In case you thought firing off a nuclear test might be bad for a nation’s global reputation, North Korea has some exciting news: according to its Korean Central News Agency (KCNA), foreign tourists are flocking to the communist state.
Sure, officials don’t provide any actual numbers, only saying that the visits have grown since 2000, and markedly so since 2009, with the biggest spike coming from European visitors. Tourists are dazzled, the news agency claims, by the range of “shining, socialist accomplishments” credited to the ruling Kim family.
So, how might a fun-loving European traveler make the most of Pyongyang and it environs? There has been some buzz about the new water park Dolphinarium, as well as the 105-story, bizarrely triangular Ryugyong Hotel which may actually open this summer (only 24 years behind schedule).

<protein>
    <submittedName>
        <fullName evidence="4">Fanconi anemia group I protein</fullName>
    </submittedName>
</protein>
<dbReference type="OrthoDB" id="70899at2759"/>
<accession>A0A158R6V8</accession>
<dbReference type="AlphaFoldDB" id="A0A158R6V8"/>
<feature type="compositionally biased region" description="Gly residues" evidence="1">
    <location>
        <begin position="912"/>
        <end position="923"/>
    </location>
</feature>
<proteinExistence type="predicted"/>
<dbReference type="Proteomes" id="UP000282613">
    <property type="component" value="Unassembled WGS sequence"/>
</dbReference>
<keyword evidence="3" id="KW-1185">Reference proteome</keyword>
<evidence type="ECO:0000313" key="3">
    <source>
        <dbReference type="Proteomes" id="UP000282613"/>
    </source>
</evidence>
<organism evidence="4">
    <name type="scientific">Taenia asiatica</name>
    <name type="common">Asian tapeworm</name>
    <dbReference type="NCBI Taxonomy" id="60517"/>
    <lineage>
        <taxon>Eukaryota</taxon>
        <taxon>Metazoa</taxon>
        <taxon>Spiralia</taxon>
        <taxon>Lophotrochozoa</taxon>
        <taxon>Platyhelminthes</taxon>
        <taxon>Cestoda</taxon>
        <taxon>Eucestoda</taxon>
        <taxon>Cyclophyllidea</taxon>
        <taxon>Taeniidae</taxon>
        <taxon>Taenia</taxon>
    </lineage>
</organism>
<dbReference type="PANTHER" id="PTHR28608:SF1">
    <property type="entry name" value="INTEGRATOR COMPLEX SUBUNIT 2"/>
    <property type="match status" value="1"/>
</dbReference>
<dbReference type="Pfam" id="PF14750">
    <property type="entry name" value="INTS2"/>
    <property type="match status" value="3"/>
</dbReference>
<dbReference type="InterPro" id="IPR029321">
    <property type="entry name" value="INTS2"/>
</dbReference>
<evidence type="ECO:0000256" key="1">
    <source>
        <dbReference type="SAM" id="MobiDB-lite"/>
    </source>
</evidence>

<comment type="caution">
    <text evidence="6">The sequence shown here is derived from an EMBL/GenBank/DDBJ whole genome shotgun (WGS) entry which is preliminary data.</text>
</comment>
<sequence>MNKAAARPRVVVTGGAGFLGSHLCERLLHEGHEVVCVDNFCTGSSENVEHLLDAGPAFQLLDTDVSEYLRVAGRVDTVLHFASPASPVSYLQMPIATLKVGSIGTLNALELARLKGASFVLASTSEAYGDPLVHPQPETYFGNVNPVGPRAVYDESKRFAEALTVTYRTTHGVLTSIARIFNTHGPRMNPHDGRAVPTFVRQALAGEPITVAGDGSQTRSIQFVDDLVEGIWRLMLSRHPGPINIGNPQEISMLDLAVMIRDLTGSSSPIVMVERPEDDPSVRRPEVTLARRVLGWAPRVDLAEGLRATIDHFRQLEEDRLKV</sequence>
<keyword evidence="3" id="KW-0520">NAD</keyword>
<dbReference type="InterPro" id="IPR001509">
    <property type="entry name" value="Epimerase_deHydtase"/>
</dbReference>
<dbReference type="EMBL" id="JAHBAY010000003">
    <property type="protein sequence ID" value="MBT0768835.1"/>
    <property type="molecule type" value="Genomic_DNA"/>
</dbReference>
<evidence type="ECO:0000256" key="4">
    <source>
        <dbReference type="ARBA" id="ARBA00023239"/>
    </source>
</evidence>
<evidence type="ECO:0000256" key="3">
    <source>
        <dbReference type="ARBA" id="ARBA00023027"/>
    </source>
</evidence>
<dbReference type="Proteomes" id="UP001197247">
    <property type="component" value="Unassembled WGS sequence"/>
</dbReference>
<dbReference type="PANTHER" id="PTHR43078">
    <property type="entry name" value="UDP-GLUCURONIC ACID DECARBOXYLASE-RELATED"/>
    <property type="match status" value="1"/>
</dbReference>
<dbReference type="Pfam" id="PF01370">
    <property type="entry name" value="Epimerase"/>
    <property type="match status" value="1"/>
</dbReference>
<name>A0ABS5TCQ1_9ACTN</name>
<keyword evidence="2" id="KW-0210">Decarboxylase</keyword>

Other points of interest include Kaeson Youth Park and Mangyongdae Fun Fair—which reportedly range from well-lit festivity to pitiful disrepair. Or, you could check out the State Circus, which one TripAdvisor user declared: “Excellent show, although some animal activists might object,” due to the “mangy” skating bear and other animal performers. Adding insult to disturbing injury, North Korea is no cheap getaway for foreigners: the guides one is required to hire when visiting the country typically work out to more than $300 a day—and that's before your hotel, meals, or tickets to the depressing skating-bear circus. Then there are those pesky ethical considerations that may cost you more than a few nights' sleep.